The ‘Greed Myth’ and other economic illusions
Religion & Liberty Online

The ‘Greed Myth’ and other economic illusions

illusionsConfusion about economics is rampant both among elected officials and the electorate. Fortunately, as Jay Richards says, it doesn’t take an advance degree to understand how innovation and free markets lead to flourishing. All it takes is dispelling a few economic illusions:

1. Can’t we build a just society?

In seeking a more just society, we must avoid the “Nirvana Myth,” that is, comparing the market economy with an unrealizable ideal.

hough the kingdom of God is already present in some sense, we can’t fully bring it about ourselves. That’s God’s job.
So when we ask whether we can build a just society, we need to ask: Just compared to what? It doesn’t do anyone any good to tear down a society that is “unjust” compared to the kingdom of God if that society is more just than any of the ones that will replace it.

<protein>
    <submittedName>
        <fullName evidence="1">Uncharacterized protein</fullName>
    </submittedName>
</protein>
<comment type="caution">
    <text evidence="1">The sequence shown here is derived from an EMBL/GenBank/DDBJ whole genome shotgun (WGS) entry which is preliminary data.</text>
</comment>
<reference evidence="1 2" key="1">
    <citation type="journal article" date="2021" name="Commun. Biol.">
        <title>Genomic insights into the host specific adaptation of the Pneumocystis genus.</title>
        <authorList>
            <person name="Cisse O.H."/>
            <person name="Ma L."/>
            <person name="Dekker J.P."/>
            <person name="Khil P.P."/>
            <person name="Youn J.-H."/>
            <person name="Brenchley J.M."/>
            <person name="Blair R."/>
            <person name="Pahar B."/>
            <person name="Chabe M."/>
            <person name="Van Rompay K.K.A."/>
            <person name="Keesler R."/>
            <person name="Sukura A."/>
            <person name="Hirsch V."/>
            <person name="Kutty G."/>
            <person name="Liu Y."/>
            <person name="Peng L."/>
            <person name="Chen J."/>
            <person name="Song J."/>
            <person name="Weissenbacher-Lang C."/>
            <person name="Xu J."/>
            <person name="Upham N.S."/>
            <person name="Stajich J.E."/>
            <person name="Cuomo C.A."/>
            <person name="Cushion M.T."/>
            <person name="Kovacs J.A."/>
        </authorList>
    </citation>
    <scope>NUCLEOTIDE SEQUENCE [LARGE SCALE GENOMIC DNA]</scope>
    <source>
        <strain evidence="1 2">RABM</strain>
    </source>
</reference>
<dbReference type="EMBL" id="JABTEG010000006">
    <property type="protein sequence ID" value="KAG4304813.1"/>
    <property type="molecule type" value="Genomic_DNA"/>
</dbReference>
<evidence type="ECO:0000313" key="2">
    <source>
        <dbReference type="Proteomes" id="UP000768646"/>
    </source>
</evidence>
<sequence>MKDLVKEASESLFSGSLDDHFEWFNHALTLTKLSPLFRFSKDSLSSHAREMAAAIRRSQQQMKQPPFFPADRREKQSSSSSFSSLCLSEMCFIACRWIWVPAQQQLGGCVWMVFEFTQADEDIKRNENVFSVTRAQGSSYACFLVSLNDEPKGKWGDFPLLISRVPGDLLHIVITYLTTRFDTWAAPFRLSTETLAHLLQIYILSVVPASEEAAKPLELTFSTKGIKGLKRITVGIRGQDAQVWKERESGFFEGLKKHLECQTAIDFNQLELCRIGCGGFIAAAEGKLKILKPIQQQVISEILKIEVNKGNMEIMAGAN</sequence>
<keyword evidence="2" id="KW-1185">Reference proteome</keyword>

2. And then what will happen?

We all want to do the right things for the right reasons. Economically, though, only what you do is important, whatever your reason.

That’s why, when it comes to economic policy, we have to avoid the “Piety Myth” — focusing on our good intentions, rather than on the real and often-unintended consequences of an act or policy.

Well-meaning people have supported all manner of bad policy — price and rent controls that create shortages, high minimum wage laws that harm the poorest of the poor, foreign aid that funds dictators — for noble motives. The motives didn’t change the result.

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Joe Carter

Joe Carter is a Senior Editor at the Acton Institute. Joe also serves as an editor at the The Gospel Coalition, a communications specialist for the Ethics and Religious Liberty Commission of the Southern Baptist Convention, and as an adjunct professor of journalism at Patrick Henry College. He is the editor of the NIV Lifehacks Bible and co-author of How to Argue like Jesus: Learning Persuasion from History's Greatest Communicator (Crossway).